Pakistan has time and again been trying to create strife between Hindus, Muslims and Sikhs in India, Intelligence sources said.
Pakistan has earlier resorted to attacking India via social media. This time their target was Indian cricketer Arshdeep Singh, who was called 'Khalistani' on Twitter, to mislead Indian social media users.
Arshdeep had dropped a crucial catch during the second last over of the Asia Cup match between arch-rivals India and Pakistan on Sunday.
One of the Pakistani Twitter accounts that trolled Arshdeep said, "Arshdeep is clearly a part of the Pakistan-backed Khalistan movement".
Most of the accounts targeting Arshdeep were from Pakistan and running Khalistan propaganda against India.
Fake accounts were also created to falsely portray that India was against the Sikh community after Arshdeep missed the catch during the Asia Cup match.
Meanwhile, the troll army also tampered with Arshdeep's Wikipedia page to spread their misleading and malicious tweets against him, and false information was added.
Trying to create trouble in India, Arshdeep was the latest example of Pakistan's digital army promoting Khalistan while Pakistan's intelligence agency ISI continues to fund the Khalistani anti-national forces.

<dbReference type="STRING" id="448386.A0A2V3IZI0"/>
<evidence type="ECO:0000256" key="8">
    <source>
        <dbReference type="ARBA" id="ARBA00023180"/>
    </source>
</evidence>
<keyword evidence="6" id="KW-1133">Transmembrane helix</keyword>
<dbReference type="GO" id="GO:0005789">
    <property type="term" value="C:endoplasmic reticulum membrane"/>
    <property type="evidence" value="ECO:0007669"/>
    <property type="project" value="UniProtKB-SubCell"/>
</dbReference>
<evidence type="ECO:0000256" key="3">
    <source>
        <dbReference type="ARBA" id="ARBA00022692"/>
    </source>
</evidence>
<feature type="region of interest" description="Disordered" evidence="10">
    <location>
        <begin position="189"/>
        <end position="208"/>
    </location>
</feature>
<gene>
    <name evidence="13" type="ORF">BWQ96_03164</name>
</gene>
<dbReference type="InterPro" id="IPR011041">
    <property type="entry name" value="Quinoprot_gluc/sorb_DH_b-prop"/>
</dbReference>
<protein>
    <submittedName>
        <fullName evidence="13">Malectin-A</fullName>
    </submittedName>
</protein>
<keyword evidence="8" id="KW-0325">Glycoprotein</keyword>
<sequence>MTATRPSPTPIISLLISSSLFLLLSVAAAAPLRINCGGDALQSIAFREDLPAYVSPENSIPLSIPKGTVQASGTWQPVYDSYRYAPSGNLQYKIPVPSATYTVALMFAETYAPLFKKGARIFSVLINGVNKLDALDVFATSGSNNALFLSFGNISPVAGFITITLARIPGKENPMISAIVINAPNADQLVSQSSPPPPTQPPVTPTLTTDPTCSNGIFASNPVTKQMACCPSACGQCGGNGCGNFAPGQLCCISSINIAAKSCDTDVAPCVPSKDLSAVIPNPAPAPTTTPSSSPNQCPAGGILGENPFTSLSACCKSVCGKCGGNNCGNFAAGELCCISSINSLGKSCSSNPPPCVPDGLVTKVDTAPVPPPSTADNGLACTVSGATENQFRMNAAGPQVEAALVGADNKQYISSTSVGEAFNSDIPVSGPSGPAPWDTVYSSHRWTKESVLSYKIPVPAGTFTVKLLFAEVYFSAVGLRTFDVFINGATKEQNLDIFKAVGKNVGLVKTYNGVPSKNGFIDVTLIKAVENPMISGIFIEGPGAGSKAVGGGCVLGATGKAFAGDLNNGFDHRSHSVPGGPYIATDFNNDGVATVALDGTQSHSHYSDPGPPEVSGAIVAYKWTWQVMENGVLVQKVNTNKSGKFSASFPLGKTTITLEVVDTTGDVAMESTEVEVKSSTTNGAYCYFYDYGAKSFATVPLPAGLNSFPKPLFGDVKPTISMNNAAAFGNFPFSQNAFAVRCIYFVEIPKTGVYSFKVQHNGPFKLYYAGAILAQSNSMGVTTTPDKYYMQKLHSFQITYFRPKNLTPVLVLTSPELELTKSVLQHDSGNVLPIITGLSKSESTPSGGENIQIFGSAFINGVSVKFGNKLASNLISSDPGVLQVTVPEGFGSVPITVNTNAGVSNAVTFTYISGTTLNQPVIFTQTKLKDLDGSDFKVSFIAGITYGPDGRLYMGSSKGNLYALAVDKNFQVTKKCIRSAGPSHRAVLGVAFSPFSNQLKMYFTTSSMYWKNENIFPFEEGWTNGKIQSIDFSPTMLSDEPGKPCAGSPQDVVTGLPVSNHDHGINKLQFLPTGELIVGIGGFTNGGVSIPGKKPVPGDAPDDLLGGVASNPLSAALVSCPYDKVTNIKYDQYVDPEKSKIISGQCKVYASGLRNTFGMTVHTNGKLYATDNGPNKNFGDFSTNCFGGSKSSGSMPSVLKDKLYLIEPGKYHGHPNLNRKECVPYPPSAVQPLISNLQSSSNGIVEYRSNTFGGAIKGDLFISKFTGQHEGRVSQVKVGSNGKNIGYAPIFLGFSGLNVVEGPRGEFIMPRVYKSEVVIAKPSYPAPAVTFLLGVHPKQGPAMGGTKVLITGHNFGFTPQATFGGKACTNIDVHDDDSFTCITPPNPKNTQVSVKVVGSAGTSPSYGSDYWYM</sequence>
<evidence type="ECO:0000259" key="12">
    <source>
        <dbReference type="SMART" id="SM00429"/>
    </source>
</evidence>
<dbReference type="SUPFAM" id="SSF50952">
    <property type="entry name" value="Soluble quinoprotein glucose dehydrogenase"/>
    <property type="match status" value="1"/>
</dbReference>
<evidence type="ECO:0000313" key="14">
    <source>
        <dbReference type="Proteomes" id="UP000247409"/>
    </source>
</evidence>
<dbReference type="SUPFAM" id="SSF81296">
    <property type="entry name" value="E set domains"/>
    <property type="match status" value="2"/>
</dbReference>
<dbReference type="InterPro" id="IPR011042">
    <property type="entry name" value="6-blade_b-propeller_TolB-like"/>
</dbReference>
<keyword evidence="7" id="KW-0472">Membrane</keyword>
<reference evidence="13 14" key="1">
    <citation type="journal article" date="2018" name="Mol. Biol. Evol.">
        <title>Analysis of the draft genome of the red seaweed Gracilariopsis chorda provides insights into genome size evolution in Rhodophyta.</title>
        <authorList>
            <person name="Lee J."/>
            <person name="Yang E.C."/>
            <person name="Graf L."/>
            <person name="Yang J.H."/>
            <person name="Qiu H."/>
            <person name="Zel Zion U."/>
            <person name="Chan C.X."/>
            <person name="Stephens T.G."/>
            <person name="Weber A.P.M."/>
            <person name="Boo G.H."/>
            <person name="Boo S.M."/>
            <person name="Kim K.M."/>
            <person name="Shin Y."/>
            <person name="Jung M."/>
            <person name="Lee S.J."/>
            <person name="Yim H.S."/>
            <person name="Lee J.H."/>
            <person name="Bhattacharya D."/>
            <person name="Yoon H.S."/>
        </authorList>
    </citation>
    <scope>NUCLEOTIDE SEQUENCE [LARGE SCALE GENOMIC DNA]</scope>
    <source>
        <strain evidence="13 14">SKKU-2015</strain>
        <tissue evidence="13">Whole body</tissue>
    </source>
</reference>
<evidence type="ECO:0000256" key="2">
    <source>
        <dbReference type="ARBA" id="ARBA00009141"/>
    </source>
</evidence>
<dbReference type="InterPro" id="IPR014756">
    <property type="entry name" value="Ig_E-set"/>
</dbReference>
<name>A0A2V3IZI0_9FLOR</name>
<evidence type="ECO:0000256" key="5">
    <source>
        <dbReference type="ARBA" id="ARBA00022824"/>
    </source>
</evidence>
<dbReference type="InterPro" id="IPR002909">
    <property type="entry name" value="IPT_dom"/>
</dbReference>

This was not the first time that Pakistan used 'Khalistan' to encourage terrorism. From time to time, Pakistan and ISI have played important roles to promote the Khalistani agenda.
A senior intelligence officer, who tracks terrorist activity, told IANS that the ISI is funding pro-Khalistan activities like Referendum 2022, which its website calls "a campaign to liberate Punjab which is currently under Indian occupation".
Social media analysts confirm that there was a resurgence in pro-Khalistan campaigns on social media after the commencement of the groundwork on the Kartarpur corridor by India and Pakistan in November 2018.
"More attention has been given to spread Khalistani propaganda online, as it is the cheapest, most cost-effective form of propaganda, and Pakistan is funding and supporting these efforts," they say.
A Punjab Police officer said: "Social media has definitely become a nuisance. It is used to run misinformation campaigns, to run movements like Referendum 2020, to idolise (banned) organisations like KLF (Khalistan Liberation Force), to collect funds and to spread propaganda."